During the last months of the Obama administration, the federal government rolled out a new rule aimed at shielding the elderly from unscrupulous, abusive, or merely bad nursing home practices. The Trump administration is now poised to yank that protection away.
Last fall, the Centers for Medicaid and Medicare Service finalized a rule that banned nursing homes and assisted living facilities from forcing patients and their families into private arbitration to resolve any disputes—a practice that keeps any such conflicts out of the court system, thereby weakening patients’ legal leverage. The rule was set for implementation last November, although court challenges by the nursing home and healthcare industry have kept it on hold.
On Monday night, the CMS released a proposed rule that would almost completely rescind the ban on mandatory arbitration clauses in nursing home contracts. “These proposed revisions would help strengthen transparency in the arbitration process, reduce unnecessary provider burden, and support residents’ rights to make informed decisions about important aspects of their health care,” the agency said.
Consumer advocates quickly condemned the move, with the Fair Arbitration Now (FAN) Coalition saying that the reversal will ultimately hurt nursing home residents at a vulnerable time in their life. “The Trump administration apparently thinks it is okay for nursing homes to force seniors into signing contract terms that give up their right to sue in court if they are subsequently victimized by neglect or abuse,” Robert Weissman, president of Public Citizen said in a statement Tuesday, adding, “It’s hard to imagine a more callous policy.”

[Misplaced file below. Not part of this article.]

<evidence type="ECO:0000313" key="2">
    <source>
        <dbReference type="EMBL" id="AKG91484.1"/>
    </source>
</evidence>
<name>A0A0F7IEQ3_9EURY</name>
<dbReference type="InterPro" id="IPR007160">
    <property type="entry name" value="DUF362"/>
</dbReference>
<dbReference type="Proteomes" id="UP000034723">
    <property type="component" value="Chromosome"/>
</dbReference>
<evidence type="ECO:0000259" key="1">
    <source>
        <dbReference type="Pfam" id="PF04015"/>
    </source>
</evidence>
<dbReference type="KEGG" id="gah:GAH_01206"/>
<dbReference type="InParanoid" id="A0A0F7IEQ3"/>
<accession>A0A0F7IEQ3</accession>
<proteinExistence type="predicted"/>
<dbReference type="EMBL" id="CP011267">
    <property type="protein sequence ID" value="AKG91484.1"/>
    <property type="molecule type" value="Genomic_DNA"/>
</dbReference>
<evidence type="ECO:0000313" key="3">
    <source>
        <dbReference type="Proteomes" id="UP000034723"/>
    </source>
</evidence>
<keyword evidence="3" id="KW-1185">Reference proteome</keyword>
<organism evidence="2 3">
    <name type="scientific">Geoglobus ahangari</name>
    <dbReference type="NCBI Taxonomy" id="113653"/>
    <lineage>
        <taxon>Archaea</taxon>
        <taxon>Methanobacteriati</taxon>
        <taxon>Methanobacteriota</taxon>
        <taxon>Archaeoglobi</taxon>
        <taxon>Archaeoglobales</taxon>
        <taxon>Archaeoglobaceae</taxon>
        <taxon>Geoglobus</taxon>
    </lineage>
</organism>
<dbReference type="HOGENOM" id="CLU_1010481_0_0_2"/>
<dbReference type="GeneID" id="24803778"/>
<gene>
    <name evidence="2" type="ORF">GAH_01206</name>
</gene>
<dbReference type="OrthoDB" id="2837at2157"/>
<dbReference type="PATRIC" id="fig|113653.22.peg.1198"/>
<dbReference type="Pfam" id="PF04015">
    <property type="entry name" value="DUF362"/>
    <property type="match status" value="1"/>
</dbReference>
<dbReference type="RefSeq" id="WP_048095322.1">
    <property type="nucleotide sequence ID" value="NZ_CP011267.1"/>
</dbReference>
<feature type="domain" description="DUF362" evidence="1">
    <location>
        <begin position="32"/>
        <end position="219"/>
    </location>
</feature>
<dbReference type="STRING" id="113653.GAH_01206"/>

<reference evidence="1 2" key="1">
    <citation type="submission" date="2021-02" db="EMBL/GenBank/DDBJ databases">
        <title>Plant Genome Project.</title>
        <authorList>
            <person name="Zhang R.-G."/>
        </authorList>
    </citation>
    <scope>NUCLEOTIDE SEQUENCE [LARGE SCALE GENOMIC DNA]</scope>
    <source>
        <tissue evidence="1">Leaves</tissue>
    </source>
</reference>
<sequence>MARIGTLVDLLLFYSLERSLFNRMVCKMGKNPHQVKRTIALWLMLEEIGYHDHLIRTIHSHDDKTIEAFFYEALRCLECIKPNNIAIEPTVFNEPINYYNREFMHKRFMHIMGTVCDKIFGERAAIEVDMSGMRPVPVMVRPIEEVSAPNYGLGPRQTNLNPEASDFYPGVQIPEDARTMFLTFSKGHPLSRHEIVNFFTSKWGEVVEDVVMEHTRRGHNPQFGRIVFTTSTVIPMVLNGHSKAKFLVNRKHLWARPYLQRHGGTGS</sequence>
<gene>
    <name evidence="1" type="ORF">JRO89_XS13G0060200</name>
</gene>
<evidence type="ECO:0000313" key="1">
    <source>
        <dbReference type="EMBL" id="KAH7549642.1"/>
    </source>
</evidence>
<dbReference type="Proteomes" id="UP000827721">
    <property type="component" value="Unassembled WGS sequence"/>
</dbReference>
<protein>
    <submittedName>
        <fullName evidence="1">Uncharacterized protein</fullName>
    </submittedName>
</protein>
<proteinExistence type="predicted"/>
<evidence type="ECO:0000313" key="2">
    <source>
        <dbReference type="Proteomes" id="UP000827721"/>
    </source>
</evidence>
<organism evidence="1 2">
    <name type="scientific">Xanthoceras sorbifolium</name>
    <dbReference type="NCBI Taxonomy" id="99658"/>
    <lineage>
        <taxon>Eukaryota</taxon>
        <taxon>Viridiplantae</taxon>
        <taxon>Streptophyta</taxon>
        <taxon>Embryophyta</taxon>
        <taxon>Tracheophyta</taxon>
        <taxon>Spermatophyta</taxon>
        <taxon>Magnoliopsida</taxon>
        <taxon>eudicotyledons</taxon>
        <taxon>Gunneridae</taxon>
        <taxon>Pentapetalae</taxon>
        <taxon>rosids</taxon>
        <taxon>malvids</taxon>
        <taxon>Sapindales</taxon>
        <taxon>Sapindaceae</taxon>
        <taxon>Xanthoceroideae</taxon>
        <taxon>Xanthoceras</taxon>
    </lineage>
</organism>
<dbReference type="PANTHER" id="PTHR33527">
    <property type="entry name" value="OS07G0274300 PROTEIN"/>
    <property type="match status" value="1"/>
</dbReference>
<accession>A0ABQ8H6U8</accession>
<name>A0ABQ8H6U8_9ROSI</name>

While the rule, originally proposed in July 2015, aimed to bar nursing homes from using forced arbitration clauses, it did leave the door open for facilities and consumers to enter into voluntary arbitration agreements; it also applied only to new contracts.
The industry has fought the rule. Lobby groups and individual facilities sued the CMS in October over the new restrictions, and a Mississippi federal judge issued a preliminary injunction in favor of nursing homes. The rule has been stalled in court since.
Monday’s proposal removes the ban on arbitration clauses, revising the planned rule to say only that such provisions must be in “plain language” and must be explained, and that patients must acknowledge they understand the policy.
The agency will be accepting public comments on the proposed rule for 60 days after it appears in the Federal Register.